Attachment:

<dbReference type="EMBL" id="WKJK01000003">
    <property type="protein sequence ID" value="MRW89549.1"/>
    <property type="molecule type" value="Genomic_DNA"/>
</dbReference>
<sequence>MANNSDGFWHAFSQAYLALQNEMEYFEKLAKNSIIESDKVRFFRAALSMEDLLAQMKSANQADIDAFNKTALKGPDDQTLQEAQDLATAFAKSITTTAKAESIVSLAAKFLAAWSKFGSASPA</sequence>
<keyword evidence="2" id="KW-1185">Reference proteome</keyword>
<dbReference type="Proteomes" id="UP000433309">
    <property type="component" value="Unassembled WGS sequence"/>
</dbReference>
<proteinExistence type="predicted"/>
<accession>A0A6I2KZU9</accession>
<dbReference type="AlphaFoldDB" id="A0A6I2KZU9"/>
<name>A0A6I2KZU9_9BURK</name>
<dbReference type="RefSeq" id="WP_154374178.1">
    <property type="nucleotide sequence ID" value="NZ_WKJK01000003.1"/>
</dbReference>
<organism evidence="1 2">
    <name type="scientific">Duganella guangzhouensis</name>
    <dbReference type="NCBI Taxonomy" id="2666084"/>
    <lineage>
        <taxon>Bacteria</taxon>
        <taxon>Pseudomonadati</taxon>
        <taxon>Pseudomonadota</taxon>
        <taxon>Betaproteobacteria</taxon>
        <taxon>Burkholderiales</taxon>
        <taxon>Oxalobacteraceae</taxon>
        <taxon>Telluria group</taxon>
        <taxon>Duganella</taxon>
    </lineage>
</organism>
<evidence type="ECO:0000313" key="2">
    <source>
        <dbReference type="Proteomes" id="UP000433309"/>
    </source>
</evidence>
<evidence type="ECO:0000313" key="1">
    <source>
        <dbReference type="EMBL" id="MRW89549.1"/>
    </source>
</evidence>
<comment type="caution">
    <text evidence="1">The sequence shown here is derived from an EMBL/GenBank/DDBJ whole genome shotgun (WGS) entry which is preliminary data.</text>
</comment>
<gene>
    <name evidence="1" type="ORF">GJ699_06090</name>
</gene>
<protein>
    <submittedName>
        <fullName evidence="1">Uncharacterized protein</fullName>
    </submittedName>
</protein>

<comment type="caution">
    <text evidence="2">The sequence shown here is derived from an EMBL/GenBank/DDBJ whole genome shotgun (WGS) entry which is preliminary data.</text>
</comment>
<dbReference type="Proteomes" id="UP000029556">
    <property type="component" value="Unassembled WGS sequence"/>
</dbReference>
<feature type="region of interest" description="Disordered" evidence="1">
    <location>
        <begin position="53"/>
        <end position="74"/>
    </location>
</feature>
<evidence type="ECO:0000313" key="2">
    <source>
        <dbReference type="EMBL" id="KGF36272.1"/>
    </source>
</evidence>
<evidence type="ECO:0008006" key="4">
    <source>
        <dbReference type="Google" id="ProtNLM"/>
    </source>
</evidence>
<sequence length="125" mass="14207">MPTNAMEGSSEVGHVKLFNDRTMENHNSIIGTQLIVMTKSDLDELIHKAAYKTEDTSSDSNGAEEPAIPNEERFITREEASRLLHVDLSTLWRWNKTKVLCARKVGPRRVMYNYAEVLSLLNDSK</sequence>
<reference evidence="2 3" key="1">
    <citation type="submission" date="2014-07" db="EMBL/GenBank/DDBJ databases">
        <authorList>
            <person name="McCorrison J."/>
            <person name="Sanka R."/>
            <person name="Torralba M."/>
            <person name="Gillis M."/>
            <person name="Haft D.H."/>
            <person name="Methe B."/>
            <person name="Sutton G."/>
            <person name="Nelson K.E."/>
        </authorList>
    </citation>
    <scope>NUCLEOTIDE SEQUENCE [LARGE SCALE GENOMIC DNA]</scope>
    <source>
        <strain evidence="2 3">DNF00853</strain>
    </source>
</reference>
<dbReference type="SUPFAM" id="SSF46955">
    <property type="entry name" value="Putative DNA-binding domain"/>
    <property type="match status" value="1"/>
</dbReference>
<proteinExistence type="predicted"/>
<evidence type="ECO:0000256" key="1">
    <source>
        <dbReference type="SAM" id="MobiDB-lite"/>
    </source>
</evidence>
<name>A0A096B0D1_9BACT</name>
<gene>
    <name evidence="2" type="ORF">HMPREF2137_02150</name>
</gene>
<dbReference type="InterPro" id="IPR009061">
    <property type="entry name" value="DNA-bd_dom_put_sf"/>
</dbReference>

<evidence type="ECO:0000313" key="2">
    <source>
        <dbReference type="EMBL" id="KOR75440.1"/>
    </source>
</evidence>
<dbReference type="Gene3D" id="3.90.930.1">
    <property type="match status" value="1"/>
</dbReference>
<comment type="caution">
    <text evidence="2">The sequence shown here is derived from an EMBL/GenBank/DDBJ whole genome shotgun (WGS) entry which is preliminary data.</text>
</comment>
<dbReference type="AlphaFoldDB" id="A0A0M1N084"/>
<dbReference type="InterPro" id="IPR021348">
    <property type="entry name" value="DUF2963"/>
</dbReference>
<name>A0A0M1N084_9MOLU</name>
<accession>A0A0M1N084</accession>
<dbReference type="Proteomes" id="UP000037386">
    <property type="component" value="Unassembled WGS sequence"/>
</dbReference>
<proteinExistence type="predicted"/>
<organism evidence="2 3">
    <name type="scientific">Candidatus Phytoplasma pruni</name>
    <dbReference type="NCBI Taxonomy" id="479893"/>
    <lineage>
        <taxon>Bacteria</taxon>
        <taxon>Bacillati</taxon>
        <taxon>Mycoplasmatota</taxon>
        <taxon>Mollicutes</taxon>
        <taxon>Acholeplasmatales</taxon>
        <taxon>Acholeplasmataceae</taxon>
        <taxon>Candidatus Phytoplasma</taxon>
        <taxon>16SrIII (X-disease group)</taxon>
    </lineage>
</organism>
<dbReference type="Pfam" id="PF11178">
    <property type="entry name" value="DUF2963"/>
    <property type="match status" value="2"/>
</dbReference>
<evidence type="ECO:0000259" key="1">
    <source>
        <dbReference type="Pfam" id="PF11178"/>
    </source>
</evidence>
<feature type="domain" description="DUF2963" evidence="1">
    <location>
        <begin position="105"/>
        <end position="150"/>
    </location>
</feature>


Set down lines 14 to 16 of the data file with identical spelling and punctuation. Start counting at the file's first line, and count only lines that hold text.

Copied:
<dbReference type="RefSeq" id="WP_154374178.1">
    <property type="nucleotide sequence ID" value="NZ_WKJK01000003.1"/>
</dbReference>